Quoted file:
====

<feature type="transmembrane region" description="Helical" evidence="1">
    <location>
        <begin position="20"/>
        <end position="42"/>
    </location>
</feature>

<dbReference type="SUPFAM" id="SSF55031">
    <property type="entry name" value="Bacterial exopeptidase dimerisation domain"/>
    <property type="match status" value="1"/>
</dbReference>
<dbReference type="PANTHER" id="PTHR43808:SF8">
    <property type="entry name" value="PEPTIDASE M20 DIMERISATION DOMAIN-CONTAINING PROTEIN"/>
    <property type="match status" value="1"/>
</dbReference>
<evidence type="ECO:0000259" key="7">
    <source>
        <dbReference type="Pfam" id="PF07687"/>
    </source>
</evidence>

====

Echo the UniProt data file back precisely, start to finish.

<feature type="transmembrane region" description="Helical" evidence="1">
    <location>
        <begin position="20"/>
        <end position="42"/>
    </location>
</feature>

<dbReference type="SUPFAM" id="SSF55031">
    <property type="entry name" value="Bacterial exopeptidase dimerisation domain"/>
    <property type="match status" value="1"/>
</dbReference>
<dbReference type="PANTHER" id="PTHR43808:SF8">
    <property type="entry name" value="PEPTIDASE M20 DIMERISATION DOMAIN-CONTAINING PROTEIN"/>
    <property type="match status" value="1"/>
</dbReference>
<evidence type="ECO:0000259" key="7">
    <source>
        <dbReference type="Pfam" id="PF07687"/>
    </source>
</evidence>